Continued from Part I...
Obviously, road racing changed as WWII approached. Road events became less of a kilometre-laden slog and more intense. There had always been team tactics and freewheels allowed for riders to derive greater benefit from echelon formations, etc. to get shelter from the wind. Rules in major events became less draconian and vehicular support improved as motorcycles and automobiles did. Since effort increases exponentially with speed due to air resistance, it's natural that that things took the tack they did.
Bars became narrower and the height they were set at came down (slowly over time). Brakes slowly improved too, as did the comfort of brake hoods...allowing the hoods to become a more dominant position. Frames became smaller while maintaining similar cockpit lengths, wheelbases became shorter, and trail increased. All this is indicative of bikes that are meant to be ridden in close proximity to other riders on better surfaces, and the application and subsequent improvement of multi-speed drivetrains accelerated this even further. Efficiency improved, elbows were brought in (you see recommendations in the 50s and 60s for riders to bend their hooks slightly in and up to allow the elbows to sit closer to the body). Road racing was still immensely hard physically, but it became much more of a team sport and chess match. Gone were the days of 400+km at one stretch, mostly on dirt. Queensbury Rules had supplanted 50+ round bareknuckle savagery in the context of cycling and the sport as a spectacle improved greatly for it.
So the flared drop was left behind for "real" racing, save for the few oddballs piecing together cyclocross bikes from ancient parts jumbles. Of course there were still adherents amongst the tourists, audax riders, and general dirt road free agents.
Flared drops didn't reappear on many peoples' radar until mountain biking began to pick up steam in the 1980s, where the idea of exploring the dirt in more remote areas on rougher terrain entered the general cycling consciousness again. There were great enthusiasts in this burgeoning period who were both great innovators and very interested in cycling history at the same time. Charlie Cunningham (WTB/Cunningham/Indian), Steve Potts (WTB/Steve Potts), Grant Petersen (Bridgestone), Wes Williams (Ibis/Willits - who drew inspiration from riding a Bruce Gordon Rock'n'Road off-road with larger 700c wheels, which put things in motion for bringing about the 29" mountain bike tire), and many others I'm remiss in not mentioning were instrumental in sowing the seeds for a flared, "multi-position" drop bar for dirt usage again on a wider scale. The initial result of the enthusiasm was a really high quality, sleeved, heat-treated bar designed by Cunningham and made by Nitto...branded as a WTB and/or Specialized product with a few different designations (e.g. RM-2).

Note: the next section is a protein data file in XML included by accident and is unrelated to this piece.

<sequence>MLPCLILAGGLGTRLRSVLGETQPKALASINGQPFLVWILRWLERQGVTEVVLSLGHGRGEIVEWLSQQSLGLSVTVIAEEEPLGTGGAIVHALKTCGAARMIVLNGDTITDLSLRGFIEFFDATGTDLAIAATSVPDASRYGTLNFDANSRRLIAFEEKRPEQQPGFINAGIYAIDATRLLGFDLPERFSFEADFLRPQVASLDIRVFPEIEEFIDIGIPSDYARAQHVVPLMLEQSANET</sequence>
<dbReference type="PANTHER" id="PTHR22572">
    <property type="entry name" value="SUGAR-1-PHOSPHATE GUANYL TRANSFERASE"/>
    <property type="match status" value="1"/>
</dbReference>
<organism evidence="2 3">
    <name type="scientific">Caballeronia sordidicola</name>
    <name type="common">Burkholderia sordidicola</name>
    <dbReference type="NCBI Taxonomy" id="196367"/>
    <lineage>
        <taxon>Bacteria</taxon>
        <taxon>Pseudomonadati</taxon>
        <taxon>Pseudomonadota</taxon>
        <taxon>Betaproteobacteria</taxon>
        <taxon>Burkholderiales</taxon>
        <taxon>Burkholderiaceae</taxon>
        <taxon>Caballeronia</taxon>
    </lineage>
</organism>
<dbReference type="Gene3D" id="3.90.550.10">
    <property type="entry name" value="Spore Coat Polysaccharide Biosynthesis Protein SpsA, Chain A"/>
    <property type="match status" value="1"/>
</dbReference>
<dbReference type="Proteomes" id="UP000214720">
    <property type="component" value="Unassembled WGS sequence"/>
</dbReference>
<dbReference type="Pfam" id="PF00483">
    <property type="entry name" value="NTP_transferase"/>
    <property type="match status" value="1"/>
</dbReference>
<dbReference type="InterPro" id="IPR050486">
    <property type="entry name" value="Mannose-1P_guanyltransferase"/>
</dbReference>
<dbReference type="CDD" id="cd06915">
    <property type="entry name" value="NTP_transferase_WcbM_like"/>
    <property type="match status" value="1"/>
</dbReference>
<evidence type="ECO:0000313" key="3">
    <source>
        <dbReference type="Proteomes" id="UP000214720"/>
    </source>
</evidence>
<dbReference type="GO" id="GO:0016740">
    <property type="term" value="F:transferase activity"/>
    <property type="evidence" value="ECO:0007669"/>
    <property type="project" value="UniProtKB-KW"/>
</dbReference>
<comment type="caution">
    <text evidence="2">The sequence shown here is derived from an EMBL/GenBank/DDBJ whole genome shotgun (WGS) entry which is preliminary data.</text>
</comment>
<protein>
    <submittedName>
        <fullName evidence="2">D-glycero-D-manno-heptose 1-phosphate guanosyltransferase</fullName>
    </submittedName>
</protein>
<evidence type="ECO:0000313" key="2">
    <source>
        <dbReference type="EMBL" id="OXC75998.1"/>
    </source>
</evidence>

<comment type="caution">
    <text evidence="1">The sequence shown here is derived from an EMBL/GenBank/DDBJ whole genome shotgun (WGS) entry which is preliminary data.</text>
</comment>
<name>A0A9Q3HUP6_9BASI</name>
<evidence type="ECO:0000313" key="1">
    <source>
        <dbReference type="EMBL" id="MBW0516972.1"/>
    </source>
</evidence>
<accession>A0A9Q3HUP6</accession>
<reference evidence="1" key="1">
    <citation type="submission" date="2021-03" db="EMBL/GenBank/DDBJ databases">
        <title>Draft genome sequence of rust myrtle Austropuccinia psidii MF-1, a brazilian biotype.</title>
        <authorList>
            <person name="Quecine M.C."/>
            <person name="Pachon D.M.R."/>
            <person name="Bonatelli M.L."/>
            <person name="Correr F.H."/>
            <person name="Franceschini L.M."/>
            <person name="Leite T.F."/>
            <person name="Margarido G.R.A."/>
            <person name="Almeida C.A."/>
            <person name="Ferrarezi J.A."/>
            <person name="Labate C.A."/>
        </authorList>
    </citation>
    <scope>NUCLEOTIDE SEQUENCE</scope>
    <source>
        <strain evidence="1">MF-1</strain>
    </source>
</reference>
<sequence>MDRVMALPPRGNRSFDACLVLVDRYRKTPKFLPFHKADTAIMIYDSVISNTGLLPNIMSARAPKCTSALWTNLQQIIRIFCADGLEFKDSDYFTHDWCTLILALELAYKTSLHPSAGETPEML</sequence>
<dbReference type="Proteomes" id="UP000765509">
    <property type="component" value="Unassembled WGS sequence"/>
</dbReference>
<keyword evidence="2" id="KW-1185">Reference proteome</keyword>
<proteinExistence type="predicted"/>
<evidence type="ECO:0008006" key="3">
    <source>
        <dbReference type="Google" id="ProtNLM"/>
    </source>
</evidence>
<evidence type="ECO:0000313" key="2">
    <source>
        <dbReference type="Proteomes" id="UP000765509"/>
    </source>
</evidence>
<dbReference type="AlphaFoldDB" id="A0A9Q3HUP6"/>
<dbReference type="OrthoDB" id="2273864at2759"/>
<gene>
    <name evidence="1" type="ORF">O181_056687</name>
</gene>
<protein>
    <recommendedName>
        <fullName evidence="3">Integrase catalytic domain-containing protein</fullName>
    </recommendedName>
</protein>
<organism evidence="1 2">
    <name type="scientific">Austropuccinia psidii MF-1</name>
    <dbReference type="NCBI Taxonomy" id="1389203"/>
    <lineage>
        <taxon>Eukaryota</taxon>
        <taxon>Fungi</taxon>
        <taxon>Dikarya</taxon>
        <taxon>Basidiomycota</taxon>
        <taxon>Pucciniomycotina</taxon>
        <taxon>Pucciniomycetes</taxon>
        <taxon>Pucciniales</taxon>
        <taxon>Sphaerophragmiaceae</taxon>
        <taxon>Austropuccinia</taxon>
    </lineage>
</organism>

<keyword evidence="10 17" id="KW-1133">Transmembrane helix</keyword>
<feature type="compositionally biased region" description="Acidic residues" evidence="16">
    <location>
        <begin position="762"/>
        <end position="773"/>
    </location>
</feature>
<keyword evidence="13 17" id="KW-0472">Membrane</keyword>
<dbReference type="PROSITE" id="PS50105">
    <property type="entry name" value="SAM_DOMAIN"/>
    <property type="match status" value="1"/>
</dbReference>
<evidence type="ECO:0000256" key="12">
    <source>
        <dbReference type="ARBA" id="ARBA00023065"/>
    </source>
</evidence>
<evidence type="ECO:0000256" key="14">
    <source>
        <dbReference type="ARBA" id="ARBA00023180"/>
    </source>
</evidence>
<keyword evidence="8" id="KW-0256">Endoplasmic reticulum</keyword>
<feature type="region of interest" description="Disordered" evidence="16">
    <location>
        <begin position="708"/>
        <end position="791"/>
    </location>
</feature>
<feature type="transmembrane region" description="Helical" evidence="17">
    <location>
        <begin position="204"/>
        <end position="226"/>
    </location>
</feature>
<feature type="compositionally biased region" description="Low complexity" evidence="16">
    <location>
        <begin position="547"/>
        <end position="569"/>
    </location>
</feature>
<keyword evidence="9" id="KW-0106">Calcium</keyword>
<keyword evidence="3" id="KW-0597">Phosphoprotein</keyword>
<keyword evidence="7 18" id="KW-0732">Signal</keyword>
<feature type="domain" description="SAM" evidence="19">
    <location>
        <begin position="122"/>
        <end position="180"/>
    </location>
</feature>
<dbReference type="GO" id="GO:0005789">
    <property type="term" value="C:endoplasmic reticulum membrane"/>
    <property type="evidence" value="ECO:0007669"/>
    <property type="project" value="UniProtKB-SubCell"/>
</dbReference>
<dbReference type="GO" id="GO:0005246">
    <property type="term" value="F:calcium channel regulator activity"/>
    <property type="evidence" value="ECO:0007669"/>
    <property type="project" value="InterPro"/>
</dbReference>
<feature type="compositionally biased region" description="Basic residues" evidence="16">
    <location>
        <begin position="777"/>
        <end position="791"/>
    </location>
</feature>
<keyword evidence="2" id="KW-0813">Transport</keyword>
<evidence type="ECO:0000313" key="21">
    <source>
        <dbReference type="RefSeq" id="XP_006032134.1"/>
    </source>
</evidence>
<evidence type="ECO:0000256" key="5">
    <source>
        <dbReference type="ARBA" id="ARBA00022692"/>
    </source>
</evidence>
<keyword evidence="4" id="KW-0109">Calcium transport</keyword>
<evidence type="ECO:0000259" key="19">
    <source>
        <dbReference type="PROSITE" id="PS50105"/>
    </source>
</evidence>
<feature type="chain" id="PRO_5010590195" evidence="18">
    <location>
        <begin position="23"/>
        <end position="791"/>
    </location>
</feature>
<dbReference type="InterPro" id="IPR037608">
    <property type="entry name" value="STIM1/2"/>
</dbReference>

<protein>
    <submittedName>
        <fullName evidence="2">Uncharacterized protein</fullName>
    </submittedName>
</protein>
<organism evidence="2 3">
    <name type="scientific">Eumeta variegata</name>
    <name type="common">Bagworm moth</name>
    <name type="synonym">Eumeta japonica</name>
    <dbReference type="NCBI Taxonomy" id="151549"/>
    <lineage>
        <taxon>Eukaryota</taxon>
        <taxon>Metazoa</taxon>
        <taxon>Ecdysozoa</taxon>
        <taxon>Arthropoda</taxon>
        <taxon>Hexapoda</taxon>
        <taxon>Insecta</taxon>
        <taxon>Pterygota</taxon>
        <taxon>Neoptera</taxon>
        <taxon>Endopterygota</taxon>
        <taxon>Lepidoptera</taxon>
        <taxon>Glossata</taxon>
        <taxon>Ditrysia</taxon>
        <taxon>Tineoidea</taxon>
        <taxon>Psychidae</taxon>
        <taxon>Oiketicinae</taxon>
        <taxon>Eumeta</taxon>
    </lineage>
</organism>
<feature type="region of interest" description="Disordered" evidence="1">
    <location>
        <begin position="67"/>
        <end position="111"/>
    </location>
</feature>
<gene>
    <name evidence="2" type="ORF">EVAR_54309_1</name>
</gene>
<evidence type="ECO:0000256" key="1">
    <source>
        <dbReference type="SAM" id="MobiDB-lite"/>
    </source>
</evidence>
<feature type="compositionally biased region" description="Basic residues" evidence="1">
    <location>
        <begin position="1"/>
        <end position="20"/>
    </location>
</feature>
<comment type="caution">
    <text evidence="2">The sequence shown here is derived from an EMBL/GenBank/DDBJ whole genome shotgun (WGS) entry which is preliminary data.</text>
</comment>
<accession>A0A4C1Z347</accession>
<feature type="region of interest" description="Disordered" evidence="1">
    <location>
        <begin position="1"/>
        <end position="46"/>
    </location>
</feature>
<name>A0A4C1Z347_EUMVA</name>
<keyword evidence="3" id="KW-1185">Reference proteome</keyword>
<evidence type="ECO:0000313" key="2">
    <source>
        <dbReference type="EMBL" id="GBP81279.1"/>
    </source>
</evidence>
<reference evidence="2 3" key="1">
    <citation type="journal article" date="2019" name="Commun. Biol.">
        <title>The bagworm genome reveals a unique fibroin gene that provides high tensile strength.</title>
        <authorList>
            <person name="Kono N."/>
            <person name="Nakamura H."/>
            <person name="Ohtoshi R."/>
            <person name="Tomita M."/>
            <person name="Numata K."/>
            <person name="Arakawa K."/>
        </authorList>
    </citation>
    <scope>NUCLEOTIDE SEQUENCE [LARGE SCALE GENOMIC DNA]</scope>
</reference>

The WTB Dirt Drop was/is the bomb. I was lucky enough to start my own flared drop experimentation when you could still order new (NOS) WTB Dirt Drops from a few bicycle part distributors. This was around 1999-2000.
I had ridden mountain bikes for a number of years and built a few at that point. Like most new framebuilders, the way to get further practice and to showcase improving skills was to build new bikes for yourself at a regular rate. I had been riding an old Torelli road frame all over Colorado and other places in the west (as documented in 700see #1), fueled by the nostalgia of doing the same all over the great fireroads of North Georgia on old steel road bikes before I moved to the Rockies.
The Torelli didn't really fit that great (way too small) and it was a bit of a bone by the time I had it. It was time to build a 'cross-ish bike that I would ride everywhere like a mountain bike. I was going to build it around WTB Dirt Drops sourced from QBP, a Nitto Technomic stem (as it seemed bomber), and a 1" threaded Kinesis Crosslight fork.
The bike came out well from a fit perspective, though it was a bit wambly for its size since I used seat tube(!) material for the top and down tubes. A real flexiflyer. I had chosen to build for flared drops as riding a road frame with traditional drops down washed out mining roads was less than ideal for braking and general confidence with the more hoods-dominant hand position. The hand position possible with the WTBs seemed much better for standing climbing as well as descending. It was also inspired some confidence having a sleeved, heat-treated bar in front of me when jumping off or running into stuff.
The drawing of this bike was the linchpin for design modalities that I use to this day. I knew that the dominant hand position was much lower on the bar, so that required a higher bar position. I took measurements from both the 44cm Nitto road bars I had on the Torelli and from the WTBs and I liberally lengthened my cockpit from what was on the ill-fitting 58cm Torelli (56cm TT!). With this information I placed my contact points (specifically hands and butt) where I thought they needed to be and designed the bike underneath using a 12cm Nitto Technomic stem, a titanium Litespeed post, and 170mm Mavic cranks.
The resulting bike was pretty nuts compared to something off-the-peg. I'm not crazily tall (6'2") though I do have a Larry Holmes-like wingspan and long legs to match. The bike had a 63cm effective top tube, a longer headtube than you'd see on a 60 or 62cm stock cross bike, and the tops of the bars slightly below saddle height at my preferred stem quill insertion (arrived at after some mileage and fitness gain).
This design gave me some insight into why the pre-war bikes were the way they were, as I alluded to before, with their higher bar positions allowing full use of flared hooks. Raising the bars meant they were brought closer to you as head tube angles are slacker than 90°. To have a proper cockpit with a higher bar position meant a much longer effective top tube, and therefore longer front-centre, not necessarily a bad thing for riding longer mileage on bad surfaces.